Methods
BoseEinstein condesates
The damped Gross Pitaevskii equation, Eq. (16), is solved by using a Fourier pseudospectral integration scheme which is described in detail in ref. ^{30}. We use a periodic grid of size [− 32, 32] × [− 32, 32] with spatial discretization Δx = Δy = 0.25. To initialize the dipole we use the ansatz \(\psi ={\Pi }_{\alpha = 1}^{2}\chi ( r{r}_{\alpha } ){e}^{i{q}_{\alpha }{\theta }_{\alpha }}\), where r_{α} is the position of the vortex labeled α, \({\theta }_{\alpha }=\arctan [(y{y}_{\alpha })/(x{x}_{\alpha })]\), and
This order parameter is then evolved in imaginary time, t → iτ, with γ = 0 to lower the energy and find a better estimate for the core structure of the vortices we use as the initial condition.
Active nematic liquid crystals
The evolution of the Qtensor follows dissipative dynamics coupled with an incompressible Stokes flow^{43}
where v is the flow velocity that advects the nematic structure, p is the fluid pressure, Γ is the friction with a substrate, η is the viscosity and αQ is the active stress. The vorticity tensor 2Ω_{ij} = (∂_{i}v_{j} − ∂_{j}v_{i}) rotates the nematic structure, λ is the flow alignment parameter which aligns the nematic orientation in the direction of shear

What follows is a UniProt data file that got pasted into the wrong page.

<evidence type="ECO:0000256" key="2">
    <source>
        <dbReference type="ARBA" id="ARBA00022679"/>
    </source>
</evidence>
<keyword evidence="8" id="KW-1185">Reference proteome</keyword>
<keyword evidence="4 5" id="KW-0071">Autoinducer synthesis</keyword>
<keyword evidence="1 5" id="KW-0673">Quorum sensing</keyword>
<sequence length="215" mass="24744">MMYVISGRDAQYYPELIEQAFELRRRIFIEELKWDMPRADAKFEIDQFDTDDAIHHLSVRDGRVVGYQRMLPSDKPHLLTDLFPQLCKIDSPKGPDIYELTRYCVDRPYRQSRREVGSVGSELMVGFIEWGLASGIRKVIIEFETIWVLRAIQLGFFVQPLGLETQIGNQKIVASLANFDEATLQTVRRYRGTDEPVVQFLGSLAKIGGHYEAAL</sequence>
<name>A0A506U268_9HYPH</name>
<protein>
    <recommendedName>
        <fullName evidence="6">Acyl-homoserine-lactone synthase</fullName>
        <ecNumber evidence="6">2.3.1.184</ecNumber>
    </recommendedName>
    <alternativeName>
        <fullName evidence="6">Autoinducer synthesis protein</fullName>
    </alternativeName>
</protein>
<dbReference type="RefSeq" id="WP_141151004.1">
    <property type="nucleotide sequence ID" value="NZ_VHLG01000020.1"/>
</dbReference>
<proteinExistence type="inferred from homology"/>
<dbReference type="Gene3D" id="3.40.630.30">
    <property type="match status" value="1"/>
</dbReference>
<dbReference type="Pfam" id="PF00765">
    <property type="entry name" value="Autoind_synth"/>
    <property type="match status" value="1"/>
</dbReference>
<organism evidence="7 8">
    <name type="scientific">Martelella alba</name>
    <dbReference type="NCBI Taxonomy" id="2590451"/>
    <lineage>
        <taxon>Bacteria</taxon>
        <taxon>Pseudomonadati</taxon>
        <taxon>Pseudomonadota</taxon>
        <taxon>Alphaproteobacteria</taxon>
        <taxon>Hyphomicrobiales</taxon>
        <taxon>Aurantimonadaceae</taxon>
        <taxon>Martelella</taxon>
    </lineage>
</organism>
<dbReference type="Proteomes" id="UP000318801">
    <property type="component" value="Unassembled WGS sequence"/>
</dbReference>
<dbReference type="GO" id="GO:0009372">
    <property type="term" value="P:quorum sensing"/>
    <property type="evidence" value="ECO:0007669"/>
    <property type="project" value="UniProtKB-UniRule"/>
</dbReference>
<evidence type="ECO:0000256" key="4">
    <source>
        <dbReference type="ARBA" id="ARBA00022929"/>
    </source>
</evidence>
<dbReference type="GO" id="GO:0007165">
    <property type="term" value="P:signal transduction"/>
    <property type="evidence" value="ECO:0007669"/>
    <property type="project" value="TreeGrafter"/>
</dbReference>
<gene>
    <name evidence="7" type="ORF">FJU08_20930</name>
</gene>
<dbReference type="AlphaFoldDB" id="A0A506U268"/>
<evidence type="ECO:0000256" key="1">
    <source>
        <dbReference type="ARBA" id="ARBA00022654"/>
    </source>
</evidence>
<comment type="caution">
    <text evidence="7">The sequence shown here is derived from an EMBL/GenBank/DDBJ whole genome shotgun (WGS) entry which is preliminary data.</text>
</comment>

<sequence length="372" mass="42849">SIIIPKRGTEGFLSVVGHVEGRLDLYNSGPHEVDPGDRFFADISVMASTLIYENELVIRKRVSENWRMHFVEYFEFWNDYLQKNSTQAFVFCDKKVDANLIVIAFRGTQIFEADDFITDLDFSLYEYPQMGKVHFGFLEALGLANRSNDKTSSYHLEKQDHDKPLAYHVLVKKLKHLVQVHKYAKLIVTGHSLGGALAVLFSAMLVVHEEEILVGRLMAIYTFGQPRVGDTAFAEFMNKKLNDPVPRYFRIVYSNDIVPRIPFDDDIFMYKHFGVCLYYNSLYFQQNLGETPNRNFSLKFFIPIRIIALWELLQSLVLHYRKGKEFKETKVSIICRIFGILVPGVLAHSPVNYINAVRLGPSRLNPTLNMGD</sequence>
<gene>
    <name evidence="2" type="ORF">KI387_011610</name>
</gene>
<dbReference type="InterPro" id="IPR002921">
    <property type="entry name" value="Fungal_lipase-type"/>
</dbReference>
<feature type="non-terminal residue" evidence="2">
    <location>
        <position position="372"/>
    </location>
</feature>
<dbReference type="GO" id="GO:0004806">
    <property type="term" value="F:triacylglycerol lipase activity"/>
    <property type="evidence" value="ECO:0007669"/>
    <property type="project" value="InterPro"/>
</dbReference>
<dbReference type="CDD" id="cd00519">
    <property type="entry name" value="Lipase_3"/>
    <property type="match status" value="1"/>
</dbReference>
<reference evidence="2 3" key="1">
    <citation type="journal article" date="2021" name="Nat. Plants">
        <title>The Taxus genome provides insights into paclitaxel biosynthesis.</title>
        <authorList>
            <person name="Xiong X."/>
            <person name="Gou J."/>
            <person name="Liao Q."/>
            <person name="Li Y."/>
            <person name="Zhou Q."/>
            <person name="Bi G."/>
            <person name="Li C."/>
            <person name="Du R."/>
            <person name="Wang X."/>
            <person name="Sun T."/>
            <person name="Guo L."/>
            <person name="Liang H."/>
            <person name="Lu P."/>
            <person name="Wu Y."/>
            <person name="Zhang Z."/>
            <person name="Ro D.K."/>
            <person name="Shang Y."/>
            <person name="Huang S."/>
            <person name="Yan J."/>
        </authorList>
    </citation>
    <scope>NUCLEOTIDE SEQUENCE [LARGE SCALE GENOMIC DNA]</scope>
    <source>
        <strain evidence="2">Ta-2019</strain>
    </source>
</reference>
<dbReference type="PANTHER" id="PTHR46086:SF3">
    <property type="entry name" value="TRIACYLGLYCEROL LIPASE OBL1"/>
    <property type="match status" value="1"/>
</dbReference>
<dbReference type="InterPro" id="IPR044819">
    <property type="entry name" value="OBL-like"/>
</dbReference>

with the trace less strain rate 2E_{ij} = (∂_{i}v_{j} + ∂_{j}v_{i} − δ_{ij}∂_{k}v_{k}). The molecular field
controls the relaxation to equilibrium with γ as the rotational diffusivity. We have here assumed a single Frank elastic constant K, treating splay and bend distortions similarly. The second term in the molecular field is a relaxation to a homogeneous nematic state. The parameter A is the quench depth and B sets the value of the order parameter \({S}_{0}=\sqrt{B}\) in the homogeneous state. We discretize the above equations on a [−64, 64] × [−64, 64] grid with spatial discretization Δx = Δy = 0.5, and solve the system using pseudospectral methods. The parameters are set to K = Γ = γ = 1, A = λ = η = 0.5, B = 2 and α = − 1.4. The initial state is \(S=\sqrt{2}\) with the angle of the director θ being uniformly distributed in the interval (−0.05, 0.05). We solve the equations for the flow field, Eq. (36), in Fourier space and evolve the equation for the Q tensor, Eq. (35), using the same scheme as for the BEC.